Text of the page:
[Gluster-devel] [RFC ] dictionary optimizations

Xavier Hernandez xhernandez at datalab.es
Wed Sep 4 13:37:36 UTC 2013

Al 04/09/13 14:05, En/na Jeff Darcy ha escrit:
> On 09/04/2013 04:27 AM, Xavier Hernandez wrote:
>> I would also like to note that each node can store multiple elements.
>> Current implementation creates a node for each byte in the key. In my
>> implementation I only create a node if there is a prefix coincidence 
>> between
>> 2 or more keys. This reduces the number of nodes and the number of
>> indirections.
> Whatever we do, we should try to make sure that the changes are profiled
> against real usage.  When I was making my own dict optimizations back 
> in March
> of last year, I started by looking at how they're actually used. At 
> that time,
> a significant majority of dictionaries contained just one item. That's 
> why I
> only implemented a simple mechanism to pre-allocate the first 
> data_pair instead
> of doing something more ambitious.  Even then, the difference in actual
> performance or CPU usage was barely measurable.  Dict usage has certainly
> changed since then, but I think you'd still be hard pressed to find a 
> case
> where a single dict contains more than a handful of entries, and 
> approaches
> that are optimized for dozens to hundreds might well perform worse 
> than simple
> ones (e.g. because of cache aliasing or branch misprediction).
> If you're looking for other optimization opportunities that might 
> provide even
> bigger "bang for the buck" then I suggest that stack-frame or 
> frame->local
> allocations are a good place to start.  Or string copying in places like
> loc_copy.  Or the entire fd_ctx/inode_ctx subsystem.  Let me know and 
> I'll come
> up with a few more.  To put a bit of a positive spin on things, the 
> GlusterFS
> code offers many opportunities for improvement in terms of CPU and memory
> efficiency (though it's surprisingly still way better than Ceph in 
> that regard).
Yes. The optimizations on dictionary structures are not a big 
improvement in the overall performance of GlusterFS. I tried it on a 
real situation and the benefit was only marginal. However I didn't test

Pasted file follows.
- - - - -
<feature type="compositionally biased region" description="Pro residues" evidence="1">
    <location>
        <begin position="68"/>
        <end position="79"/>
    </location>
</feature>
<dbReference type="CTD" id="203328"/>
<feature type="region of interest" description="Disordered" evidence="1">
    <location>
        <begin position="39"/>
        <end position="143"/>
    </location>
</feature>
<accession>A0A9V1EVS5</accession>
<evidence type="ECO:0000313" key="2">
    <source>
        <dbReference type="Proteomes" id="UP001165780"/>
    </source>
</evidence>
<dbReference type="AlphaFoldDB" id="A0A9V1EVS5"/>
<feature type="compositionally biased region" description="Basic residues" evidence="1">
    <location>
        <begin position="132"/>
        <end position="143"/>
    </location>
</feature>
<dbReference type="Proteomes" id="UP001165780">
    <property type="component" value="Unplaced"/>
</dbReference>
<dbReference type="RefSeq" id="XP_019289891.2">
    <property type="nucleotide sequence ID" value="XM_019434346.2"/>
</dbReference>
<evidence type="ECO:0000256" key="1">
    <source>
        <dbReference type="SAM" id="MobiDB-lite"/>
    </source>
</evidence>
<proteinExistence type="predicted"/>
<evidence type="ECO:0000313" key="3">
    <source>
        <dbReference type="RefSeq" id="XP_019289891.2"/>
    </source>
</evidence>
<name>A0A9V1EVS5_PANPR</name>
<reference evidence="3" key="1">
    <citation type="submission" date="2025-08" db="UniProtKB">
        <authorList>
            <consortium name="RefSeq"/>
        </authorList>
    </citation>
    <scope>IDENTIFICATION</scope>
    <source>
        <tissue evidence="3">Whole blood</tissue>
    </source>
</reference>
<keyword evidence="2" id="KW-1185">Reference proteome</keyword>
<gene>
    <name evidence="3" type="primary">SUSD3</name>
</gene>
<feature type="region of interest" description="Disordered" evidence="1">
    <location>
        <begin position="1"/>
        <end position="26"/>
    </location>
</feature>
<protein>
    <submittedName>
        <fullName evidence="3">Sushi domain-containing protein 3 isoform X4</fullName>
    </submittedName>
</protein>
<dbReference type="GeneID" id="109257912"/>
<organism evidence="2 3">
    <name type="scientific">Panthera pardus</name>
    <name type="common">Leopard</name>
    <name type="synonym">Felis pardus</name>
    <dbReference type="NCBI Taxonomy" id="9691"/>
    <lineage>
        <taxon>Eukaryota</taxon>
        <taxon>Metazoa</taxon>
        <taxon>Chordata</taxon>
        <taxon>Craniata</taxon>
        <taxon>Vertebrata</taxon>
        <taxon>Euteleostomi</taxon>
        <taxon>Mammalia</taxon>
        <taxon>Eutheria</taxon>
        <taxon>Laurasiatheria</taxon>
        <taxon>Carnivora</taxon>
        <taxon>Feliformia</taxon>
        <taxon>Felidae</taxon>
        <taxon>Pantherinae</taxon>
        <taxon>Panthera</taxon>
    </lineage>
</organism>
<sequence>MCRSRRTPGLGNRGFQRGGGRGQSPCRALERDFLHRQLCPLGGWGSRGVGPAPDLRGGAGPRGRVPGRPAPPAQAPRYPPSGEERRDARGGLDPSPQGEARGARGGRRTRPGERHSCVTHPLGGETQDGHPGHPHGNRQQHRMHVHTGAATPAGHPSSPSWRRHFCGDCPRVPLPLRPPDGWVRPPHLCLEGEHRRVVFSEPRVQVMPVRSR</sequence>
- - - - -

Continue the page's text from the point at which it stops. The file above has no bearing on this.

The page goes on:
new features like an atomic lookup and remove if found (because I would 
have had to review all the code). I think this kind of functionalities 
could improve a bit more the results I obtained.

However this is not the only reason to do these changes. While I've been 
writing code I've found that it's tedious to do some things just because 
there isn't such functions in dict_t. Some actions require multiple 
calls, having to check multiple errors and adding complexity and 
limiting readability of the code. Many of these situations could be 
solved using functions similar to what I proposed.

On the other side, if dict_t must be truly considered a concurrent 
structure, there are a lot of race conditions that might appear when 
doing some operations. It would require a great effort to take care of 
all these possibilities everywhere. It would be better to pack most of 
these situations into functions inside the dict_t itself where it is 
easier to combine some operations.

By the way, I've made some tests with multiple bricks and it seems that 
there is a clear speed loss on directory listings as the number of 
bricks increases. Since bricks should be independent and they can work 
in parallel, I didn't expected such a big performance degradation. 
However the tests have not been exhaustive nor made in best conditions 
so they might be misleading. Anyway it seems to me that there might be a 
problem with some mutexes that force too much serialization of requests 
(though I have no real proves it's only a feeling). Maybe some more 
"asynchronousity" on calls between translators could help.

Only some thoughts...

Best regards,


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